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Earth Science

Did Life Emerge In Ponds Rather Than Ocean Vents? 97

Posted by Unknown Lamer
from the life-evolved-in-coca-cola dept.
ananyo writes "The prevailing scientific view holds that life began in hydrothermal vents in the deep sea. But a controversial study (abstract) suggests that inland pools of condensed and cooled geothermal vapor have the ideal characteristics for the origin of life. The study hinges on the observation that the composition of the cytoplasm of modern cells is very different to that of seawater. On the other hand, the mix of metal ions in cytoplasm is (almost exclusively) found where where hot hydrothermal fluid brings the ions to the surface — places such as geysers and mud pots. There are a number of problems with the study, however — for instance, a lack of land 4 billion years ago would have made it difficult for life to start in such pools."
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Did Life Emerge In Ponds Rather Than Ocean Vents?

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  • Prevailing View? (Score:5, Interesting)

    by mrxak (727974) on Wednesday February 15, 2012 @11:42AM (#39044987)

    This is actually a bit surprising to me. Years ago, which admittedly was the last time I payed any attention to such things, the theory that life first formed in little pools was the common explanation. Up near the surface is where a lot of the energy was from sources such as the sun, volcanos, lightning, etc. I could be wrong in remembering this, but the primordial soup was always depicted as fairly shallow pools (though, perhaps, saltwater tide pools).

  • Re:Interesting. (Score:5, Interesting)

    by ColdWetDog (752185) on Wednesday February 15, 2012 @11:53AM (#39045137) Homepage

    Does this mean that life on exoplanets without deep seas and hydrothermal vents is still possible?
    Perhaps a more arid world, where water isn't quite as common as on Earth.
    I'm interested to see what implications this has for the search for life. It could expand the possible amount of planets that are likely to evolve life.

    Sure. So far we (seem) to have only one data point for conditions that allow for biological activity. We can postulate many others but until we get probes on Mars, Arcturus and other heavenly bodies, it's just a guess.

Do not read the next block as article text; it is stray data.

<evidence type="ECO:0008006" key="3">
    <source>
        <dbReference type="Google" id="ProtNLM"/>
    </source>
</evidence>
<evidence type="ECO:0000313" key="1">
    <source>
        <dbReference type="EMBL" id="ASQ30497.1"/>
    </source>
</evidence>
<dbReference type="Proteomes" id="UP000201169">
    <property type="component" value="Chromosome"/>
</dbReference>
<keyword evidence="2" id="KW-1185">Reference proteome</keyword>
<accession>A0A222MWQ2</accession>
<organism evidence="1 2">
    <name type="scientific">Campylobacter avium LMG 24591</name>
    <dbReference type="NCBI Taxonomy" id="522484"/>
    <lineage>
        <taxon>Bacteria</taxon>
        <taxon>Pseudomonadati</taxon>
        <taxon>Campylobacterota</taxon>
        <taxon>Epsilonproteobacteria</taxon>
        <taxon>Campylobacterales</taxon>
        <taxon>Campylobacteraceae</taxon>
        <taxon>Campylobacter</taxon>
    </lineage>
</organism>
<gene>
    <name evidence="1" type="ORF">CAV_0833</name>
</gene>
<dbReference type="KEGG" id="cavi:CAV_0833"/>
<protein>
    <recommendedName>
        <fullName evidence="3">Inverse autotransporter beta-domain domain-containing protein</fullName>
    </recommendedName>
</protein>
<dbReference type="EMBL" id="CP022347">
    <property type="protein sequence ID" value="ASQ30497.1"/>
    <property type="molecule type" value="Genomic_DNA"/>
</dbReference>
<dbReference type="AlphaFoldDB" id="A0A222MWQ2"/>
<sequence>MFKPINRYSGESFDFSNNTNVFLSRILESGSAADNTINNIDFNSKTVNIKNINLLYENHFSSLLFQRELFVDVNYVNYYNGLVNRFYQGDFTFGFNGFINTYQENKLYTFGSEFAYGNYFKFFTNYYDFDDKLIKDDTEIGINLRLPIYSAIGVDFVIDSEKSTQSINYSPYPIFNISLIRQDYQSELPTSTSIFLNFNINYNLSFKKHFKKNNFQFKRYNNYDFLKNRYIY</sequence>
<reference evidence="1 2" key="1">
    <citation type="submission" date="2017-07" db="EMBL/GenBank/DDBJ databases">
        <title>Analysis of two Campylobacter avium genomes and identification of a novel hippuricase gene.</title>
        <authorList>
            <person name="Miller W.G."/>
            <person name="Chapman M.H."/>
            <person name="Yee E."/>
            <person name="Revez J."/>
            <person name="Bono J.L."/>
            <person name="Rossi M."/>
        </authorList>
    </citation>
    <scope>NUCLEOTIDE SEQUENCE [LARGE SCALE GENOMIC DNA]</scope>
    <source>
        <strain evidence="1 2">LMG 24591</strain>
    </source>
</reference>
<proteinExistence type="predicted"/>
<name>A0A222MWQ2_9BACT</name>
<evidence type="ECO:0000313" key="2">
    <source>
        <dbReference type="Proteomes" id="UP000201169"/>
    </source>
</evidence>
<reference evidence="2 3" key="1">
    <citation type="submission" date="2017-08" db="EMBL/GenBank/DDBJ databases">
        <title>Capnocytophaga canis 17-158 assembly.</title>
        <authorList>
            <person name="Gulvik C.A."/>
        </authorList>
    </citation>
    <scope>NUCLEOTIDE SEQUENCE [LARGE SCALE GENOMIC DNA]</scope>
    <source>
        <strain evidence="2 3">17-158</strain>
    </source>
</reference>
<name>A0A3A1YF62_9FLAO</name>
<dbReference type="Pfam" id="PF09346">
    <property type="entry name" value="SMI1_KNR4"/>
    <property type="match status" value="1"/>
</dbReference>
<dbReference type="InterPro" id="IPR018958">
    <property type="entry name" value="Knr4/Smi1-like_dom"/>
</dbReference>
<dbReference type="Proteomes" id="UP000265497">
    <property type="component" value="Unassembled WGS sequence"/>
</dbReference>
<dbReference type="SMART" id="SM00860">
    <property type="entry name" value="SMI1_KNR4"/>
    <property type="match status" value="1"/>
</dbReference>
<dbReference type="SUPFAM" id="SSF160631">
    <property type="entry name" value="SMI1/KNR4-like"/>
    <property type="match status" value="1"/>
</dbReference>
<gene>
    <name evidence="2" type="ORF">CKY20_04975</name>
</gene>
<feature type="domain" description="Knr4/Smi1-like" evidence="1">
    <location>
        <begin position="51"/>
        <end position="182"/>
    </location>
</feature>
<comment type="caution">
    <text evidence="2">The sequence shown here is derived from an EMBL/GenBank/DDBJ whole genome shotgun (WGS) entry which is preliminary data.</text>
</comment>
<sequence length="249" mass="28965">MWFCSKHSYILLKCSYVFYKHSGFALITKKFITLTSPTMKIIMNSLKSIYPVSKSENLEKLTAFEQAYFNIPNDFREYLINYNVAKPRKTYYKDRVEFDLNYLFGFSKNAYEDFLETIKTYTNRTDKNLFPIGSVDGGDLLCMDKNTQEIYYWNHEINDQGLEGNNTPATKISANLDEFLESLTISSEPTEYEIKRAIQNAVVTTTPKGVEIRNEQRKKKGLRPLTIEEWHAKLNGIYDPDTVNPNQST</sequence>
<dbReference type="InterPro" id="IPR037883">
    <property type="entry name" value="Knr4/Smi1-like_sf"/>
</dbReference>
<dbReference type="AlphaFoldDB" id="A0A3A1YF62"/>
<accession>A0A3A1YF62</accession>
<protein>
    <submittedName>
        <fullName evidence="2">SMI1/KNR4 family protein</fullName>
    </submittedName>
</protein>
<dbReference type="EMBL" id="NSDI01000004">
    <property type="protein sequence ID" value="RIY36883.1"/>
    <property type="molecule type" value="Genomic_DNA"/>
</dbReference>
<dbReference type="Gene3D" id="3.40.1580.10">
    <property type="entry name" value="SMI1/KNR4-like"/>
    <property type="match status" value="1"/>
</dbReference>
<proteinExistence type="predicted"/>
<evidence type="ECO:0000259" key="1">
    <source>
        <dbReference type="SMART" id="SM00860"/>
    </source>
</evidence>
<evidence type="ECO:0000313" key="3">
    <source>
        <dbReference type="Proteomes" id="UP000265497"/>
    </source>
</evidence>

As, of course, is TFA. Interesting theory - that current ion concentrations within the cell more or less faithfully represent the ion concentrations of some ancient ancestor due to the inherent conservation bias found in living organisms (if it works, it works, keep it around). The big problem with that idea, IMHO, is that it can just as easily be postulated that very early life was unable to keep ion gradients within the cell (because they did not have an established, complicated cell membrane) but didn't need to because, well, because they were barely conscious pond scum and didn't need the ion gradient (or whatever) found inside modern cells because they were dumb and primitive and did nothing besides make a couple more copies of themselves. Perhaps the folding and unfolding of the primitive nucleic acid (likely RNA or something similar [wikipedia.org] to it) was more tolerant to ion fluxes than the complicated machinery we have now.

    Interesting however. Much better than the typical PR piece.

    Thus, they may have evolved anywhere where conditions were favorable for the primordial pond scum, be it hydrothermal vents or whatnot.

  • Re:Prevailing View? (Score:5, Interesting)

    by ColdWetDog (752185) on Wednesday February 15, 2012 @12:01PM (#39045219) Homepage

    There are, as usual, competing ideas. Ever since hydrothermal vents were discovered to be full of living things in supposedly inhospitable conditions (which really isn't true, there is plenty of life in an abyssal plain surrounding a hydrothermal vent, it just isn't as photogenic as it's glopping around in the mud) it has been thought that perhaps these structures were candidates for nurturing very early life forms. Such vents were likely to occur as soon as water precipitated. So you have water (of some unknown ionic concentration, likely fairly anoxic), dissolved metal ions, dissolved bits of clay (both useful as a catalysts) and energy. Next thing you know kids are texting and doing drugs....

    I could wave my flippers and postulate that there were micro environments in the vents that were also ion rich but that's just speculation ...

  • Huh? (Score:5, Interesting)

    by rs79 (71822) <hostmaster@open-rsc.org> on Wednesday February 15, 2012 @12:42PM (#39045733) Homepage

    Why is this idea that life happened *once*? Precursor reactions invariably happened many times all over the place. Who knows how many time it almost began and didn't quite make it, or began and got wiped out. Eventually, obviously, it happened and life fanned out from there. But I'm guessing it happened all over the place and not just one time in one place. The odds would seem to be against that.

  • by fatphil (181876) on Wednesday February 15, 2012 @12:47PM (#39045813) Homepage
    What's more shocking is that at least one of the real rocket scientists who helped put men on the moon can, and will if sparked off, prove that the earth is only 6000+ years old, using the bible as his only source. (I know this, as I've met one, and was *ordered* by my friends to not spark him off.)

    3 scientific degrees from Ivy league universities, and a job at NASA doesn't mean you're batshitproof, alas.

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